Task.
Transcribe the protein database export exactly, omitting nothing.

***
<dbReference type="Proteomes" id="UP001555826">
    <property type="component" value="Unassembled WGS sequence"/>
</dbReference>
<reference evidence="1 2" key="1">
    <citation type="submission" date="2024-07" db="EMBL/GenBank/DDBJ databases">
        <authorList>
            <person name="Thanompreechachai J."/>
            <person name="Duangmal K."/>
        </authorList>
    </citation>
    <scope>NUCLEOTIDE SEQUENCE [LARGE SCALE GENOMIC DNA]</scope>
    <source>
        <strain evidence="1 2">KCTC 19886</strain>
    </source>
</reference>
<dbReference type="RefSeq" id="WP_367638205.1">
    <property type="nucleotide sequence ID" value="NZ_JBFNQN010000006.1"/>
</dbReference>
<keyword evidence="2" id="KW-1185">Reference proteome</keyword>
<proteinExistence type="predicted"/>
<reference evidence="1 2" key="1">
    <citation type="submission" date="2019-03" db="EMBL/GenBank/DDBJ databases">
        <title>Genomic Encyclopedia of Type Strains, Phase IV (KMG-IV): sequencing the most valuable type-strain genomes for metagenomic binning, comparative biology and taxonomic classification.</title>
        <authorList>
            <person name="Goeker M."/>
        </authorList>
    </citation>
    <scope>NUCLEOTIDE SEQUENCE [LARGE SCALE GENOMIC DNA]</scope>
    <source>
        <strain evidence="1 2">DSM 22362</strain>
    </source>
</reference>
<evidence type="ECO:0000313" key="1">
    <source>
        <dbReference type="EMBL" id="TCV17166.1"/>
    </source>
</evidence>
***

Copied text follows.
<dbReference type="Proteomes" id="UP001555826">
    <property type="component" value="Unassembled WGS sequence"/>
</dbReference>
<reference evidence="1 2" key="1">
    <citation type="submission" date="2024-07" db="EMBL/GenBank/DDBJ databases">
        <authorList>
            <person name="Thanompreechachai J."/>
            <person name="Duangmal K."/>
        </authorList>
    </citation>
    <scope>NUCLEOTIDE SEQUENCE [LARGE SCALE GENOMIC DNA]</scope>
    <source>
        <strain evidence="1 2">KCTC 19886</strain>
    </source>
</reference>
<dbReference type="RefSeq" id="WP_367638205.1">
    <property type="nucleotide sequence ID" value="NZ_JBFNQN010000006.1"/>
</dbReference>
<keyword evidence="2" id="KW-1185">Reference proteome</keyword>
<proteinExistence type="predicted"/>
<reference evidence="1 2" key="1">
    <citation type="submission" date="2019-03" db="EMBL/GenBank/DDBJ databases">
        <title>Genomic Encyclopedia of Type Strains, Phase IV (KMG-IV): sequencing the most valuable type-strain genomes for metagenomic binning, comparative biology and taxonomic classification.</title>
        <authorList>
            <person name="Goeker M."/>
        </authorList>
    </citation>
    <scope>NUCLEOTIDE SEQUENCE [LARGE SCALE GENOMIC DNA]</scope>
    <source>
        <strain evidence="1 2">DSM 22362</strain>
    </source>
</reference>
<evidence type="ECO:0000313" key="1">
    <source>
        <dbReference type="EMBL" id="TCV17166.1"/>
    </source>
</evidence>